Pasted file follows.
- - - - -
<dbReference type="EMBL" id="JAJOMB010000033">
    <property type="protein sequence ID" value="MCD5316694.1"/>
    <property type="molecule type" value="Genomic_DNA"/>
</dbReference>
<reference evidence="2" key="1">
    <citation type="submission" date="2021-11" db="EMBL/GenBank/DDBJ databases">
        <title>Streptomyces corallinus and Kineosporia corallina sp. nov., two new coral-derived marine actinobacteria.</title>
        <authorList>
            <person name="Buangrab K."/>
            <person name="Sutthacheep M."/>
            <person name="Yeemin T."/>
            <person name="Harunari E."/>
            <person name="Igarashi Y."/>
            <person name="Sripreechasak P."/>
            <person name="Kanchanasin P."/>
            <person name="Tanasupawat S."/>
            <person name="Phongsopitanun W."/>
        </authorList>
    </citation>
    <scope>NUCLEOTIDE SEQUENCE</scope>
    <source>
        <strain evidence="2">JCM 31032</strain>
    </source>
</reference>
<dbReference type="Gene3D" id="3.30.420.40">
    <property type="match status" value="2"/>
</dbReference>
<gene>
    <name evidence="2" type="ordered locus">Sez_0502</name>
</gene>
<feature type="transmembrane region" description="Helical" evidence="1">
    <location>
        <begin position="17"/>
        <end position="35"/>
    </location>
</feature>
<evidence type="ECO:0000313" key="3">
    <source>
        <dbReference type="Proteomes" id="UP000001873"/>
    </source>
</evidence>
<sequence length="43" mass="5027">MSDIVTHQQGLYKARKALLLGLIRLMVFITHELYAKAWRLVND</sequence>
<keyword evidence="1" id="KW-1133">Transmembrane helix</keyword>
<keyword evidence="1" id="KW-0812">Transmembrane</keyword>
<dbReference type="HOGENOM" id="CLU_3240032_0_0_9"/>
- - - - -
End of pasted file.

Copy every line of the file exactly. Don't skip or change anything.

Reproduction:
<dbReference type="EMBL" id="JAJOMB010000033">
    <property type="protein sequence ID" value="MCD5316694.1"/>
    <property type="molecule type" value="Genomic_DNA"/>
</dbReference>
<reference evidence="2" key="1">
    <citation type="submission" date="2021-11" db="EMBL/GenBank/DDBJ databases">
        <title>Streptomyces corallinus and Kineosporia corallina sp. nov., two new coral-derived marine actinobacteria.</title>
        <authorList>
            <person name="Buangrab K."/>
            <person name="Sutthacheep M."/>
            <person name="Yeemin T."/>
            <person name="Harunari E."/>
            <person name="Igarashi Y."/>
            <person name="Sripreechasak P."/>
            <person name="Kanchanasin P."/>
            <person name="Tanasupawat S."/>
            <person name="Phongsopitanun W."/>
        </authorList>
    </citation>
    <scope>NUCLEOTIDE SEQUENCE</scope>
    <source>
        <strain evidence="2">JCM 31032</strain>
    </source>
</reference>
<dbReference type="Gene3D" id="3.30.420.40">
    <property type="match status" value="2"/>
</dbReference>
<gene>
    <name evidence="2" type="ordered locus">Sez_0502</name>
</gene>
<feature type="transmembrane region" description="Helical" evidence="1">
    <location>
        <begin position="17"/>
        <end position="35"/>
    </location>
</feature>
<evidence type="ECO:0000313" key="3">
    <source>
        <dbReference type="Proteomes" id="UP000001873"/>
    </source>
</evidence>
<sequence length="43" mass="5027">MSDIVTHQQGLYKARKALLLGLIRLMVFITHELYAKAWRLVND</sequence>
<keyword evidence="1" id="KW-1133">Transmembrane helix</keyword>
<keyword evidence="1" id="KW-0812">Transmembrane</keyword>
<dbReference type="HOGENOM" id="CLU_3240032_0_0_9"/>